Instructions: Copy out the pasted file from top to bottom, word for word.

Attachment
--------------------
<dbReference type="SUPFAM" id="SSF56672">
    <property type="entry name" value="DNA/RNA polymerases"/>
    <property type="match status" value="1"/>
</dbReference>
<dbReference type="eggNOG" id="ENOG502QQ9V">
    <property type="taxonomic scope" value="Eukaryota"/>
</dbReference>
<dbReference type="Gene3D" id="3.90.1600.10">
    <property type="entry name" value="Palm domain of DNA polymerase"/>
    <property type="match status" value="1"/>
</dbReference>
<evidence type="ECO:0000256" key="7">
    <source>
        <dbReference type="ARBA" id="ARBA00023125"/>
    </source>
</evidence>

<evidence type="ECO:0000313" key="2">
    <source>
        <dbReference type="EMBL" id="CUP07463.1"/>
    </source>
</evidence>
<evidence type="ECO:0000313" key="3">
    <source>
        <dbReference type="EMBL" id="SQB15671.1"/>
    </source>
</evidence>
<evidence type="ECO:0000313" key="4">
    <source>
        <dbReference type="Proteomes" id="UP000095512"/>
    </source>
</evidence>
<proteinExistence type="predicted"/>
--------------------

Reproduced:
<dbReference type="SUPFAM" id="SSF56672">
    <property type="entry name" value="DNA/RNA polymerases"/>
    <property type="match status" value="1"/>
</dbReference>
<dbReference type="eggNOG" id="ENOG502QQ9V">
    <property type="taxonomic scope" value="Eukaryota"/>
</dbReference>
<dbReference type="Gene3D" id="3.90.1600.10">
    <property type="entry name" value="Palm domain of DNA polymerase"/>
    <property type="match status" value="1"/>
</dbReference>
<evidence type="ECO:0000256" key="7">
    <source>
        <dbReference type="ARBA" id="ARBA00023125"/>
    </source>
</evidence>

<evidence type="ECO:0000313" key="2">
    <source>
        <dbReference type="EMBL" id="CUP07463.1"/>
    </source>
</evidence>
<evidence type="ECO:0000313" key="3">
    <source>
        <dbReference type="EMBL" id="SQB15671.1"/>
    </source>
</evidence>
<evidence type="ECO:0000313" key="4">
    <source>
        <dbReference type="Proteomes" id="UP000095512"/>
    </source>
</evidence>
<proteinExistence type="predicted"/>